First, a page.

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It takes between five and ten minutes to produce one 17×22 inch print out of the Pro-1000, which to me feels really, really fast. Paper selection is easy, as the menu on the printer easily lays out all the possible paper options, making it easy to swap between styles quickly and efficiently. For me though, the actual process of hitting “File -> Print” out of Photoshop and getting a spectacular photo was the most gratifying. You can achieve even greater bit depth to the prints by going through the Canon application as well, opening your options depending on what you’re printing, and for who.

 

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It should be a testament that I have pretty much nothing else to say about the Pro-1000. It’s a stellar piece of hardware that works so damn well that I don’t have to think about it. That’s what I look for in all the equipment I love, and the Pro-1000 is the first hassle-free, joy-filled printer I’ve ever used. Every image comes out exactly how I wanted it to, and every print is the same experience. Like I watched happen at that Canon event, I have had absolutely no hiccups with my Pro-1000 in 30 printed images, which I think is a huge accomplishment for Canon.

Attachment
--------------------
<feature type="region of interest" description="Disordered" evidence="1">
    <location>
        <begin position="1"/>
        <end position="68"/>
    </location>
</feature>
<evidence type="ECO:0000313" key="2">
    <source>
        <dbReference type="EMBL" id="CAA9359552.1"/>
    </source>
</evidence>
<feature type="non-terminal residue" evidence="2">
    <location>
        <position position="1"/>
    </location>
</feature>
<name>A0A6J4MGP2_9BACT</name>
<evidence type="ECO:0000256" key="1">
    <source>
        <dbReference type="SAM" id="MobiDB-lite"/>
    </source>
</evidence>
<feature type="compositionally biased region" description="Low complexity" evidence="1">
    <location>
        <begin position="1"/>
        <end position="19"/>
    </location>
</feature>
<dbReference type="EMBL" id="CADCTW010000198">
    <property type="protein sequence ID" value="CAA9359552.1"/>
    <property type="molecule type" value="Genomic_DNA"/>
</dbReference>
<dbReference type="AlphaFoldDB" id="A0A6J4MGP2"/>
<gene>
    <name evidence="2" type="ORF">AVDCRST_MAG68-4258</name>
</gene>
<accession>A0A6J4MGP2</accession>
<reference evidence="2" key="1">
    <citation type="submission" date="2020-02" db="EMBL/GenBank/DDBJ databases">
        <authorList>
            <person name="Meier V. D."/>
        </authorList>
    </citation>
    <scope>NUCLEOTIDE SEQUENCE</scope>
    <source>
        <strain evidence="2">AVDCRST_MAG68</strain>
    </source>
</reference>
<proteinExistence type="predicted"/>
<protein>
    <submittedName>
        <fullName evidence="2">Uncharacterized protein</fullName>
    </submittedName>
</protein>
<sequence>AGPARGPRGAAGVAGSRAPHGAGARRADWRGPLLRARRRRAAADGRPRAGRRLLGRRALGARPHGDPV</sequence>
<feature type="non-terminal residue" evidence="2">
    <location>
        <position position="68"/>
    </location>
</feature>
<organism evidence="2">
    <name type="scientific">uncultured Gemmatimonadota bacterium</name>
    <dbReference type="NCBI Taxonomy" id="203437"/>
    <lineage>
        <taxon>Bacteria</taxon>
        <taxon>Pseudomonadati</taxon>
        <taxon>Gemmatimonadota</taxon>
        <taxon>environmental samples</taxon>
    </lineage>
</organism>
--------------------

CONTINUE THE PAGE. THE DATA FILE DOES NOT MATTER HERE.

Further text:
Being a digital medium, I can’t really show you the images I took other than to take a photo of them… which isn’t really ideal. It is here you’ll really have to take my word for it: the images look spectacular. I have taken a very close look at the images using a print diopter (which are used in print shops to determine the alignment of the color dots) and I was really surprised: I can’t discern the printed dots. The Pro-1000 does such a good job with the prints that the way the colors blend and meet is totally seamless. If you’re a print nerd, this means something to you. If you’re a normal person, here is what it means: “woah.”

 

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This is as close to the images as I was really able to show with the camera I had on hand: